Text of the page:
Marc Jacobs Spring Summer 2013

A row of mirrors on doors is what greets you in the early hours of the Marc Jacobs show. As they open, you see stripes, ‘60s monochrome geometry and a bold caricature. The show was amazing to say the least because this takes Jacob’s fascination with Europe further, and higher, than his previous collections. The kind of sixties fashion you see on those classic films, is nothing if not elegant and simple.

Yes, simplicity with fine accessories is what costume designers often went for, because this was an era after two world wars, and the United States of America, just like Europe, was still struggling to grapple with the financial cost of two largescale wars, and the difficulties of building cities, that still bore scars of the war, as people’s lives ravaged and displaced by the extremity and sheer force of it all.

When you look at the deconstructed fashion pairings – a T-Shirt with a graphic insignia message you reckon your mom would probably recognize from her vintage television set, and you from archives and vintage finds rummaged from market sales, if the American fashion designer was inspired by it all. Because this isn’t retro fashion, that has been visible during the many fashion weeks this season, somewhat, off-late.

The focus was on modern clothes channelled through how the sixties perceived it: smart co-ordinated separates, in the form of coats and dresses, skirts and jackets, and the matching fashion of bags and pairs of shoes. The necklines sat at ruffled, and the hemlines fell all the way to the floor, and there were long sleeves and ornamental fawn colours for stripes sometimes on the triangular runway that ended up in a point.

After polka dots and Baroque ornaments, this was laidback chic that’s lean and mean, even when your whipping up a pancake and a cup of tea. There was nothing experimental about the collection, except for the inspirations, because there was a sense of belonging in this collection. The low-slung period of the knee-length columns, adorned the models, giving the collection a candy-cane evocation of red and white as well.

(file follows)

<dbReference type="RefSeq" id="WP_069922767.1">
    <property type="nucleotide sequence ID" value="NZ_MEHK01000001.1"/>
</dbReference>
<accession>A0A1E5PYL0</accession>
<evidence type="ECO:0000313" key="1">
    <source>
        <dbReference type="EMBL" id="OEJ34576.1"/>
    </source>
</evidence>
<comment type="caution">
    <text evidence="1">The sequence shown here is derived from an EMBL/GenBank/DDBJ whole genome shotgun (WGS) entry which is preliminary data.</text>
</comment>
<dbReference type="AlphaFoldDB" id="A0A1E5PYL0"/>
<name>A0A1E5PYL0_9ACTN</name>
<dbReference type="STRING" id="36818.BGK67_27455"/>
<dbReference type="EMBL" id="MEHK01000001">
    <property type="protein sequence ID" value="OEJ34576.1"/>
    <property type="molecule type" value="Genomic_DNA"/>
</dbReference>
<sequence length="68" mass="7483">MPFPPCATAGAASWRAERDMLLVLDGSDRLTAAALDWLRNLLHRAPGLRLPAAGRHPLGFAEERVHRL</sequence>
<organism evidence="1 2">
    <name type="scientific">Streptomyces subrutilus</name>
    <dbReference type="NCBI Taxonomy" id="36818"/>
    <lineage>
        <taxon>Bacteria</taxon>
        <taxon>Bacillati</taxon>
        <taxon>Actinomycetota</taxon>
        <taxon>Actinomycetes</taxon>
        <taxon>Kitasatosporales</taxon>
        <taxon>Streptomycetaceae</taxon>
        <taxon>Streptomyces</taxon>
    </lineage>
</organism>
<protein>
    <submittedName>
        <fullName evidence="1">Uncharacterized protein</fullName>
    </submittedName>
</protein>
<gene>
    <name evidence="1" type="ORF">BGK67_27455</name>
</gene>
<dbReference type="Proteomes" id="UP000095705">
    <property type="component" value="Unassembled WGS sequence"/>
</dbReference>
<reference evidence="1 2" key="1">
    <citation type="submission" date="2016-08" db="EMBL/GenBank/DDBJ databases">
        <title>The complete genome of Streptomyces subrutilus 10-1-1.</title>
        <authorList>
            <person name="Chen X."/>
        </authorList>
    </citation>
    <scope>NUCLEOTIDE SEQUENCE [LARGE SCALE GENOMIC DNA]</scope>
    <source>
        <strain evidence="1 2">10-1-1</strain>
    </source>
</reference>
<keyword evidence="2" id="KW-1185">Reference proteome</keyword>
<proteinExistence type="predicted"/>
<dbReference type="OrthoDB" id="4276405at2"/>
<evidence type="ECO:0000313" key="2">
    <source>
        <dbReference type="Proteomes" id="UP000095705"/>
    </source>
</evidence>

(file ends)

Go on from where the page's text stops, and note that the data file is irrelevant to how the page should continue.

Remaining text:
This is called a reworking of classic fashion and the materials you have got left up in the attic and the ruffles on the collars and the scalloped hemlines, and buttoned-up plackets on shirt-dresses did just that for Jacobs. Psychedelic fashion that represented checkerboard squares, and houndstooth, as well as leopard spots, were accessorised with square box purses, kitten heels and flat shoes.

The primary elements of the show he was aiming for here, was highlighted in the program notes, “Ruby Jean, T-shirt and shorts.” for the first look, so even if they look like briefs this is popculture how the ’60s know it. The early morning show toyed with ballet T-bars, for models that had blond hair and dark brows, a kind of freespirit amongst the young, that goes from preppy fashion to piled-on style during the latter part of the decade.

Petal hemlines swathed on the catwalk to the tracks of Lou Reed, as some of the models chose to wear vintage hats, dress in black-and-white sequins, expose their bras and knickers, alongside hip-slung skirts and smudge on mascara atop their eyes.  There was no politics here, this is simply strictly fashion! 


About Osmi Anannya

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